Ex-aide: Najib had me instruct Audit Dept to remove sensitive info, including Jho Low’s involvement

(MMO) – Datuk Seri Najib Razak’s former principal private secretary testified today that the former directed him to have the National Audit Department (NAD) redact sensitive information including Low Taek Jho or Jho Low’s involvement from its audit report on 1 Malaysia Development Berhad (1MDB) in 2016.

Testifying in court today as the 11th prosecution witness, Tan Sri Shukry Salleh said the former prime minister issued the instructions during a meeting at Najib’s office on February 26, 2016.

Shukry testified that he then contacted Saadatul Nafisah Bashir Ahmad, who at the time was leading NAD’s special audit team for 1MDB.

“On February 26, 2016, I have met Datuk Seri Najib at his office and Datuk Seri Najib have instructed me sort of in this manner ‘Shukry, you talk to audit (department) that all sensitive and irrelevant issues including Jho Low in 1MDB is not included in the report. Later if this matter reached the opposition, it could become an issue’. I then contacted Saadatul Nafisah Bashir Ahmad and relayed Datuk Seri Najib’s instructions,’’ he said.

The February 26 meeting with Najib at his office had happened after a February 24, 2016, meeting at the office of the then Chief Secretary to the Government, Tan Sri Ali Hamsa, which involved then auditor-general Tan Sri Ambrin Buang and 1MDB then chief executive Arul Kanda Kandasamy, among others.

According to previous testimony, the February 24 meeting was when decisions were made to remove or change certain parts of the audit report, including omitting the existence of 1MBD’s two conflicting financial statements for 2014 and Jho Low’s involvement with the company.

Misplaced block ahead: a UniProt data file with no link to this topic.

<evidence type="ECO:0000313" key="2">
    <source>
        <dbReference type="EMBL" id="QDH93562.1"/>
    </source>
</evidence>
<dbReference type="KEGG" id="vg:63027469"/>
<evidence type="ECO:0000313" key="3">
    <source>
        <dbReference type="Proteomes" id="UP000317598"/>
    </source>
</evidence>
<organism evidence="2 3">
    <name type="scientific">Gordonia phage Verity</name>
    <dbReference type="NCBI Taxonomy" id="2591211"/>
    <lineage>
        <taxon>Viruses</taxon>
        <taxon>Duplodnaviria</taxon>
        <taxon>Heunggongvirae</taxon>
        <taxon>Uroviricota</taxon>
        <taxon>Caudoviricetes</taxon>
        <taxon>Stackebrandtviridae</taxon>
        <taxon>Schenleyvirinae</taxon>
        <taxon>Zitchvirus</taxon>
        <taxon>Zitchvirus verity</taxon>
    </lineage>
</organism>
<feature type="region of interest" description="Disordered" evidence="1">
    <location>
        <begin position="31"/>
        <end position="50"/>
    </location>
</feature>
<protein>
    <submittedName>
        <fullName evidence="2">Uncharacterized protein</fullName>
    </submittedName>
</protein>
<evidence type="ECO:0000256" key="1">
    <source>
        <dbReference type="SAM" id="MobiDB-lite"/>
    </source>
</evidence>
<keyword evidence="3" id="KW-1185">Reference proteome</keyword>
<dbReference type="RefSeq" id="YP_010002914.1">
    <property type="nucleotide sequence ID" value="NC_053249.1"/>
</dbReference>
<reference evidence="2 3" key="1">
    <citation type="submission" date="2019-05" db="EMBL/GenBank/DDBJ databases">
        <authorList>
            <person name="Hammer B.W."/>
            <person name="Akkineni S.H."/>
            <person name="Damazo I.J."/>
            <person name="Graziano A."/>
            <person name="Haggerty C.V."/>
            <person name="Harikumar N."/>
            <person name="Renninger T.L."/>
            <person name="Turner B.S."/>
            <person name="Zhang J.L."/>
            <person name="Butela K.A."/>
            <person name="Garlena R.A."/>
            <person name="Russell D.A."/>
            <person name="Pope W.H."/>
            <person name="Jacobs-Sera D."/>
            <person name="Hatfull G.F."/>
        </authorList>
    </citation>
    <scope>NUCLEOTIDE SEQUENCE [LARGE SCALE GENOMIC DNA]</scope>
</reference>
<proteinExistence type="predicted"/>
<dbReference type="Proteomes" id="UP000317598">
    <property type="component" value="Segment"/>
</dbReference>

Earlier in his witness statement, Shukry said during the February 24 meeting, Ali Hamsa stated that the meeting was called to “coordinate” several issues that Najib was unsatisfied with the findings of NAD’s audit of 1MDB.

Shukry also stated that the meeting also discussed 1MDB’s two conflicting financial statements and such matters could bring huge negative implications to the country.

“This is because if a company this big under the government of Malaysia such as 1MDB can be manipulated, it can have huge implications towards investors’ sentiments,’’ he said.

Referring to the original audit report, Shukry testified that he had raised concerns over Najib agreeing with Yang di-Pertuan Agong (then the Terengganu Sultan) to delay of the issuance of the RM5 billion Islamic Medium Term Notes pending a meeting on May 27, 2009.

However, the Cabinet was allegedly not told of this delay when it met later the same day, he said.

“To me, the wording used in the report indicates that Datuk Seri Najib is hiding something. At the time, I only raise questions wheter Datuk Seri Najib is duty bound to follow the law and regulations to inform the Cabinet on the matter. The meeting had agreed to drop the matter after getting legal advice from a representative from the Attorney General’s Chambers, which is Datuk Dzulkifli Ahmad,’’ he said.

In this trial, Najib was charged with abusing his position as prime minister and finance minister to order amendments in February 2016 to the auditor-general’s audit report on 1MDB before its presentation to Parliament’s Public Accounts Committee to avoid any civil or criminal action against him, while Arul Kanda was charged with abetting Najib in the report’s tampering.

Both their offences are punishable under the Malaysian Anti-Corruption Commission (MACC) Act 2009 with a maximum 20-year jail term, and a fine of at least five times the amount of gratification or RM10,000 or whichever is higher.